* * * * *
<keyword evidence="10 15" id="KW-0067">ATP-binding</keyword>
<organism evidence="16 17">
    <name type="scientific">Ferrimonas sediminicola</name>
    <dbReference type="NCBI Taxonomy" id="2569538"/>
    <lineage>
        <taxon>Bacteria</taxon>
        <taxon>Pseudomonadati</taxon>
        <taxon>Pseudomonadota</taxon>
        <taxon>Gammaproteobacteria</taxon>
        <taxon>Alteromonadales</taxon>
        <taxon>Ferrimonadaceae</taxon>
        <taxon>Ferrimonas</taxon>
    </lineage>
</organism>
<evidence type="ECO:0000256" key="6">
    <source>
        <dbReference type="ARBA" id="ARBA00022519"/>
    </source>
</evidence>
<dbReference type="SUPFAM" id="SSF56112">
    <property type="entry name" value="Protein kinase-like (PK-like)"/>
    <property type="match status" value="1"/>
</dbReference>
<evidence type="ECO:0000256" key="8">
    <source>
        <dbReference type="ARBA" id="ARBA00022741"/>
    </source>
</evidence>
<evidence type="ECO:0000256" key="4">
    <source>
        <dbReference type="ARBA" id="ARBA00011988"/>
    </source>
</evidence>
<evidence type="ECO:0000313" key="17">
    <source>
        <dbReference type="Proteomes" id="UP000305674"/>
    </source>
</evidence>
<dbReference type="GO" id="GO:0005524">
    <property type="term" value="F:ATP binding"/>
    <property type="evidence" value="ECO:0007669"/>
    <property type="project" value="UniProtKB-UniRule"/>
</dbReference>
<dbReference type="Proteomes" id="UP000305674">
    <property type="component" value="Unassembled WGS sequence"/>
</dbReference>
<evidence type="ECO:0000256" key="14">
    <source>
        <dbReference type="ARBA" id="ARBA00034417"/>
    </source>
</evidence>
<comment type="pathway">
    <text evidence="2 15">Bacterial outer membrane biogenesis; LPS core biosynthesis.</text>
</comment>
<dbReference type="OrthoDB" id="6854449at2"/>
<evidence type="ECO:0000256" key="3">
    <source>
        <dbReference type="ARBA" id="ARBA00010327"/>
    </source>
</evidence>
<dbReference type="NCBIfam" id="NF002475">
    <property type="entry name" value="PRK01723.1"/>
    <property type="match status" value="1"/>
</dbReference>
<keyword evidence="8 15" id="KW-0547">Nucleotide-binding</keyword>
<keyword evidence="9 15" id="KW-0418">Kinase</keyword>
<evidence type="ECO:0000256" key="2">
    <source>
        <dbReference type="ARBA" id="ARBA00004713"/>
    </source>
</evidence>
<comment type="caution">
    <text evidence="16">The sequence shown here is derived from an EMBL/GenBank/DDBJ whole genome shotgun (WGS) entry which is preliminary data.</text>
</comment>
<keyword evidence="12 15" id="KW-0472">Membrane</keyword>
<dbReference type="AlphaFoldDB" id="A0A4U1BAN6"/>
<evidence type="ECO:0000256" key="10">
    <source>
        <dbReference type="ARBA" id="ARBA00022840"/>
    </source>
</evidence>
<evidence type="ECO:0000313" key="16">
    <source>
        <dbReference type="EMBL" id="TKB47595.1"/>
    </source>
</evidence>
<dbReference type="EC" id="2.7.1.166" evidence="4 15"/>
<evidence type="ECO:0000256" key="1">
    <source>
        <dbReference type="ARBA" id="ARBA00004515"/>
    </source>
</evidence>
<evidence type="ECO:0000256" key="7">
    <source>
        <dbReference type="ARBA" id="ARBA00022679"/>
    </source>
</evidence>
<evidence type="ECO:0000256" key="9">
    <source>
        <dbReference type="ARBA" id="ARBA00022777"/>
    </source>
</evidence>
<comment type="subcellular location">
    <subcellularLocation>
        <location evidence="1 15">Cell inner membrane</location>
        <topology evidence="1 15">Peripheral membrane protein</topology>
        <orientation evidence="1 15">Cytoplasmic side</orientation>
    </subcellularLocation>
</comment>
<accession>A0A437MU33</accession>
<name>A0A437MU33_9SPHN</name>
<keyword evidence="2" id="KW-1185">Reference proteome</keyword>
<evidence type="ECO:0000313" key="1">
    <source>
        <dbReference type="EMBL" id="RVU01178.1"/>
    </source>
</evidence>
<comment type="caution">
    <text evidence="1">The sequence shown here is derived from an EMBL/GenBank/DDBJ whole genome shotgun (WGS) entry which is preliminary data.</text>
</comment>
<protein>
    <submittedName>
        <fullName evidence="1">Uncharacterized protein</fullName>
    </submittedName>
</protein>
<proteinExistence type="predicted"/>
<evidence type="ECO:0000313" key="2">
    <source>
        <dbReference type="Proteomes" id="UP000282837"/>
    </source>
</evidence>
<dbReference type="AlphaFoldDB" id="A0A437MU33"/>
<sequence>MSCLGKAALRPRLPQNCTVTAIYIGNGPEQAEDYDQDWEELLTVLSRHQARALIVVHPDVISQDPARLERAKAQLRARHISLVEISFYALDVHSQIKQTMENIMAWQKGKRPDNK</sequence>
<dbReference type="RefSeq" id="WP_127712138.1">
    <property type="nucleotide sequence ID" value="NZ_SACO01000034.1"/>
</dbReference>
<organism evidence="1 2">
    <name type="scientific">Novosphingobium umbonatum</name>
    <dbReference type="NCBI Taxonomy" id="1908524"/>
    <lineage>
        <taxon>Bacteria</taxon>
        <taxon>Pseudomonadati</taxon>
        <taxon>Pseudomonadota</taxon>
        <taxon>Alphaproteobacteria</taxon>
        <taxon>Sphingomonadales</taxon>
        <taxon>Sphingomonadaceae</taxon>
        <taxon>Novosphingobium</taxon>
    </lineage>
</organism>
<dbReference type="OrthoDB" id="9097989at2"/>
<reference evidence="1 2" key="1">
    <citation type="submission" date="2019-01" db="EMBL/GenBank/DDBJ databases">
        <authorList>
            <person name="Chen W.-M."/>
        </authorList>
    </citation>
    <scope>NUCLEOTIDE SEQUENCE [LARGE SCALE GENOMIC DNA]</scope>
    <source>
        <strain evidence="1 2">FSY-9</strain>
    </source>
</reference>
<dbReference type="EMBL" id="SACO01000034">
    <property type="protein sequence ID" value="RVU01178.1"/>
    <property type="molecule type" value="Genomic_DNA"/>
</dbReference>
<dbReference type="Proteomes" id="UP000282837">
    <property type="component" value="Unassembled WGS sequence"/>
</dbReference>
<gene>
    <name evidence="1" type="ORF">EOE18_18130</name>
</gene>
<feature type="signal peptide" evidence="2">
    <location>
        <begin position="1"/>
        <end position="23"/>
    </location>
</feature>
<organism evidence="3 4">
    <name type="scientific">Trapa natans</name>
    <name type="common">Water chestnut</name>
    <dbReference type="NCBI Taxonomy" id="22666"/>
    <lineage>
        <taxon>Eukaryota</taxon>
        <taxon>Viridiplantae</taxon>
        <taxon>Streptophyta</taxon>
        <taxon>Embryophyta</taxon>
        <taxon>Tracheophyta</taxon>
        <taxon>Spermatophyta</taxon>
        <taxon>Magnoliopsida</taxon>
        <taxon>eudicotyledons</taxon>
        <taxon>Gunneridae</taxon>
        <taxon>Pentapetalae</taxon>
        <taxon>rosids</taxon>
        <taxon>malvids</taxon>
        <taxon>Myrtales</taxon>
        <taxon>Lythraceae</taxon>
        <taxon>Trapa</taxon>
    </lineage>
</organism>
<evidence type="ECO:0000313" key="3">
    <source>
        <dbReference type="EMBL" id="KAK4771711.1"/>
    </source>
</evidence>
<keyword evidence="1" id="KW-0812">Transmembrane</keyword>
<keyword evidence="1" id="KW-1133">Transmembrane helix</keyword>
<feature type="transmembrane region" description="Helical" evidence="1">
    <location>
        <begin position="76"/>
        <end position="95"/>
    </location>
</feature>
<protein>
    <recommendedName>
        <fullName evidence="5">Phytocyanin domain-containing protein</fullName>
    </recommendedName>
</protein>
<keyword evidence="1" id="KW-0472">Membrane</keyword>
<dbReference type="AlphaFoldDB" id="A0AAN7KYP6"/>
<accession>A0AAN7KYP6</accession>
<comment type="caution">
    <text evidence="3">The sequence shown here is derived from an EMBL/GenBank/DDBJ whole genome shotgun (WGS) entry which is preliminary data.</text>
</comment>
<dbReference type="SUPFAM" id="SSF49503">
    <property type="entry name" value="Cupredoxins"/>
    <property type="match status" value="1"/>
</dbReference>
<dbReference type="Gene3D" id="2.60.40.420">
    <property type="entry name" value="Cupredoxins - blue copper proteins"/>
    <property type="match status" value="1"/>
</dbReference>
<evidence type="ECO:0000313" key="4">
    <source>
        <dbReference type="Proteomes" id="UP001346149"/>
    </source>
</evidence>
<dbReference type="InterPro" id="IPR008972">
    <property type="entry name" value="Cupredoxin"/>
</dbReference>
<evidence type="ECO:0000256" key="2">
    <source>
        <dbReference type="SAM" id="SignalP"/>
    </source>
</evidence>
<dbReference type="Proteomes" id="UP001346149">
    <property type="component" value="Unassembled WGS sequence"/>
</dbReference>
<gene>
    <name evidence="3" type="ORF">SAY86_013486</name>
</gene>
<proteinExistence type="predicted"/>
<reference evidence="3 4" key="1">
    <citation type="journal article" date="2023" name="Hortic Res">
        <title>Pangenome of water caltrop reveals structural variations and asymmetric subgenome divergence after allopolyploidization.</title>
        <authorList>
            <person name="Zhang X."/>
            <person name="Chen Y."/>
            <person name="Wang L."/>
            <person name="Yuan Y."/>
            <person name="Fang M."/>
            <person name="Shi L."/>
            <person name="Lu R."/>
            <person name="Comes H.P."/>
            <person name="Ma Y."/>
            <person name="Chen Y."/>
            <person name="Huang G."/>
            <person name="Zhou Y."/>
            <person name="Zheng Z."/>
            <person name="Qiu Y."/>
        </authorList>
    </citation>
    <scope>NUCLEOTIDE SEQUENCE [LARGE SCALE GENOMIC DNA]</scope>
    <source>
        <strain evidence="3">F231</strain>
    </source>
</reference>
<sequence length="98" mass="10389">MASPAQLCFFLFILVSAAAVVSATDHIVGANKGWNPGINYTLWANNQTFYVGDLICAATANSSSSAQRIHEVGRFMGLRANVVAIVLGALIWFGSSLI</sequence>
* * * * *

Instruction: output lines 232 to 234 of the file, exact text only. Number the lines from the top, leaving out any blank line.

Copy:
<evidence type="ECO:0000313" key="4">
    <source>
        <dbReference type="Proteomes" id="UP001346149"/>